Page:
Turkey is a country that follows the old saying, “Breakfast like a king, lunch like a prince and dine like a pauper.” Van is the city that has put this Turkish tradition on the map. Van-style breakfasts are served in Istanbul and Ankara too. The tradition is spreading, and this city about an hour from Iran has put itself on the culinary map.
The Turkish breakfast tradition can be enjoyed all over the country, but Van is the place to go to truly sample the best Turkey has to offer. Picture distant mountains, wildflowers blooming in spring and a town of half a million people with a street called Breakfast Makers Street.
In fact, this is the place where 50,000 people came together to break the Guinness World Record for the most attended breakfast — and we can see why. Nutritionists have long been telling us that breakfast is the most important meal of the day, and in Van, you will celebrate the full potential of this meal.
In the West, it is still far too common to skip breakfast, grab a sugary cereal or gobble something on the run. In Turkey, every family sits down to a multiple-plate, various-course breakfast tradition that will have you rethinking your own. It is a strong part of Turkish culture and has its origins in Van.
In many Turkish cities, you can visit restaurants and order breakfast throughout the day. You could go to Sutu Selim (Milkman Selim) in Van and enjoy the famous local flavors. Van cacigi is similar to tzatziki but also has more vegetables (onion, garlic, green peppers, parsley and cucumber).
An assortment of sumptuous and mouthwatering dishes will have you debating which delicious morsel to try next. The idea behind these traditions is that there are many plates on a table or a large buffet to choose from. In Van, all the produce is locally sourced except for the olives. Where to begin? Well, there is a strong Mediterranean influence with hints of the Middle East.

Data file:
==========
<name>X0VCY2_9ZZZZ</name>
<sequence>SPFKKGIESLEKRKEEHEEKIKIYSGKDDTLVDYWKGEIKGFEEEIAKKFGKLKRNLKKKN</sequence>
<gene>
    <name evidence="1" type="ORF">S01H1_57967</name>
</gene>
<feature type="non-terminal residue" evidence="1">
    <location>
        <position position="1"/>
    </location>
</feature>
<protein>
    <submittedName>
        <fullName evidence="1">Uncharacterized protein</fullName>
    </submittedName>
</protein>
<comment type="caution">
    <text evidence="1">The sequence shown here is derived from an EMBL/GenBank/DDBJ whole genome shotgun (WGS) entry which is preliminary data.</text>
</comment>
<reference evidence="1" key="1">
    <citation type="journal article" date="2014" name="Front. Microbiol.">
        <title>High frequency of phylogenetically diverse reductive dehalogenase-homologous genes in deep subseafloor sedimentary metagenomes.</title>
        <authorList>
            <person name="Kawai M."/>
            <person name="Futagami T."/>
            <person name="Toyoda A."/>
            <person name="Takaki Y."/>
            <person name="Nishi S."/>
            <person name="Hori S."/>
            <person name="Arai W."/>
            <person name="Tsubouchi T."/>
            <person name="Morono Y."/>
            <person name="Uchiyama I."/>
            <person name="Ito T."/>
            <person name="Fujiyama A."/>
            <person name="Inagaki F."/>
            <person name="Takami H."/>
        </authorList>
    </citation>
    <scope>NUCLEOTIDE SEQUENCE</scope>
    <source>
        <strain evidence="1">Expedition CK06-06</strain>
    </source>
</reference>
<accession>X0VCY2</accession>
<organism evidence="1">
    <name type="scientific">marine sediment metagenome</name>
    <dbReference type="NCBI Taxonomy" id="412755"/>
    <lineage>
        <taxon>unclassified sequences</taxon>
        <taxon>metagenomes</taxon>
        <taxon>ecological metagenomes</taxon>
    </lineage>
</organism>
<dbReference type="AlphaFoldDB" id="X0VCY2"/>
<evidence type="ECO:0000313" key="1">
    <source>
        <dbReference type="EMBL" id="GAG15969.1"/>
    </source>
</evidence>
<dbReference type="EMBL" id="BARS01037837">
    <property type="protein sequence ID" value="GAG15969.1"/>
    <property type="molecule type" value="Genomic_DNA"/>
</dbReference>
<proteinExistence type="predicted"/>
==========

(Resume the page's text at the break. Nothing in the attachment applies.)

Otlu peynir is the region’s most famous cheese, something similar to feta but with the addition of wild garlic called sirmo. Then there are olives, platters of fresh vegetables, smoked sausages and eggs served with lamb or beef (Kavurma). There is Murtuga, a crumble-like dish made with flour, eggs and butter. There are also freshly baked flatbreads enjoyed with butter, jams and black tea. Turkish coffee is world-famous and traditionally enjoyed after breakfast.
Bak Hele Bak is also a popular restaurant that has been open since 1975. The owner, Yusuf Konak, will welcome you warmly and tell you all about the breakfasts they serve and his wonderful views on life and food.
Konak believes that culture has no party or religion and all people are equal within culture. For that reason, he is proud to call his restaurant a “house of breakfast culture.”
Should you like to try breakfast street style, you can also sample the wares of the street vendors on your way to the market. The air will be filled with the delicious aromas of chicken kebabs, livers and corn. Van will treat you to culinary wonders around every corner. Perhaps coffee and sweet cake after a stroll through the city or a detour to the local lake, Lake Van, will be in order to walk off that sumptuous feast.
You could probably visit this town at any time of year. Spring is warm in the day and cooler in the evenings. You will be having breakfast after sunset, though, if you do not check the dates for Ramadan. During this holy month, devout Muslims fast between sunrise and sunset. In Van, many of the local restaurants will understandably not be open for breakfast. However, you can still enjoy a later supper of breakfast if you wish.
You can find Van-style breakfasts in other cities, but it is a bit like comparing a French pastry eaten in Paris to a croissant from your local bakery. Van is surrounded by mountains, and locals swear the local produce is what makes everything particularly delicious — the butter is creamier, the cheeses are more luscious and everything just tastes so amazing. A pilgrimage to this culinary town may just be in order to enjoy its bountiful breakfasts.